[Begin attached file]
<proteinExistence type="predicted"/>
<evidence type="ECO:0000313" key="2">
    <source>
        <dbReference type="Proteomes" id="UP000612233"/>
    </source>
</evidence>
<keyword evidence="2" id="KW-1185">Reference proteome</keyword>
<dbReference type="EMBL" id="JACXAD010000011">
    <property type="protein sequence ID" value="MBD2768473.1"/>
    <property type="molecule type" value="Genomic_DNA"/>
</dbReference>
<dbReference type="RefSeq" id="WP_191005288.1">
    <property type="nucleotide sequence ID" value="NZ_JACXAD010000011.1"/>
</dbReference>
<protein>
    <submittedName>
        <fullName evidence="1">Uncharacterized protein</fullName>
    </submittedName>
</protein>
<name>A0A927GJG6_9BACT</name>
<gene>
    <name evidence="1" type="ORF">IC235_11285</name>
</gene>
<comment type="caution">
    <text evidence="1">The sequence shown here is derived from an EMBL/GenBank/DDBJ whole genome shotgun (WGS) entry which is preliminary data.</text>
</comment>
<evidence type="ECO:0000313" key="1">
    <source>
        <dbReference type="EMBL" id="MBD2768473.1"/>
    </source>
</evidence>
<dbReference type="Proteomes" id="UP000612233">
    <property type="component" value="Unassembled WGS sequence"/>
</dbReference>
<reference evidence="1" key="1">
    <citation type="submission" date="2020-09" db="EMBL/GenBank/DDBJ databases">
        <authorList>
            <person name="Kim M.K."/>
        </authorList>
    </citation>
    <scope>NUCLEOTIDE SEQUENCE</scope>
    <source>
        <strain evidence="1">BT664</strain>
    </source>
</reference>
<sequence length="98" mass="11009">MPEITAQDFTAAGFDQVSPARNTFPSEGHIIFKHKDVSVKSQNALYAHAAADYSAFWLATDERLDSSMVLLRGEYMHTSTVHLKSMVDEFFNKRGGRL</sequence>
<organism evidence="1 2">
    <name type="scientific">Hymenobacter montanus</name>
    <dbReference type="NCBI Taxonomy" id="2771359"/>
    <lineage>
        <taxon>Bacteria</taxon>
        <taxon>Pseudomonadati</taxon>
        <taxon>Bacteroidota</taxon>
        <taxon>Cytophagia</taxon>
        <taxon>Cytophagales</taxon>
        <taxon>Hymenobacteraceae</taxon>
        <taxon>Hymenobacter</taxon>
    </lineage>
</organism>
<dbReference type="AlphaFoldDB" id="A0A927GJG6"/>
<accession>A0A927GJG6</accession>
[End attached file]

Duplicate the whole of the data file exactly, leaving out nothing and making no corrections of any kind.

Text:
<proteinExistence type="predicted"/>
<evidence type="ECO:0000313" key="2">
    <source>
        <dbReference type="Proteomes" id="UP000612233"/>
    </source>
</evidence>
<keyword evidence="2" id="KW-1185">Reference proteome</keyword>
<dbReference type="EMBL" id="JACXAD010000011">
    <property type="protein sequence ID" value="MBD2768473.1"/>
    <property type="molecule type" value="Genomic_DNA"/>
</dbReference>
<dbReference type="RefSeq" id="WP_191005288.1">
    <property type="nucleotide sequence ID" value="NZ_JACXAD010000011.1"/>
</dbReference>
<protein>
    <submittedName>
        <fullName evidence="1">Uncharacterized protein</fullName>
    </submittedName>
</protein>
<name>A0A927GJG6_9BACT</name>
<gene>
    <name evidence="1" type="ORF">IC235_11285</name>
</gene>
<comment type="caution">
    <text evidence="1">The sequence shown here is derived from an EMBL/GenBank/DDBJ whole genome shotgun (WGS) entry which is preliminary data.</text>
</comment>
<evidence type="ECO:0000313" key="1">
    <source>
        <dbReference type="EMBL" id="MBD2768473.1"/>
    </source>
</evidence>
<dbReference type="Proteomes" id="UP000612233">
    <property type="component" value="Unassembled WGS sequence"/>
</dbReference>
<reference evidence="1" key="1">
    <citation type="submission" date="2020-09" db="EMBL/GenBank/DDBJ databases">
        <authorList>
            <person name="Kim M.K."/>
        </authorList>
    </citation>
    <scope>NUCLEOTIDE SEQUENCE</scope>
    <source>
        <strain evidence="1">BT664</strain>
    </source>
</reference>
<sequence length="98" mass="11009">MPEITAQDFTAAGFDQVSPARNTFPSEGHIIFKHKDVSVKSQNALYAHAAADYSAFWLATDERLDSSMVLLRGEYMHTSTVHLKSMVDEFFNKRGGRL</sequence>
<organism evidence="1 2">
    <name type="scientific">Hymenobacter montanus</name>
    <dbReference type="NCBI Taxonomy" id="2771359"/>
    <lineage>
        <taxon>Bacteria</taxon>
        <taxon>Pseudomonadati</taxon>
        <taxon>Bacteroidota</taxon>
        <taxon>Cytophagia</taxon>
        <taxon>Cytophagales</taxon>
        <taxon>Hymenobacteraceae</taxon>
        <taxon>Hymenobacter</taxon>
    </lineage>
</organism>
<dbReference type="AlphaFoldDB" id="A0A927GJG6"/>
<accession>A0A927GJG6</accession>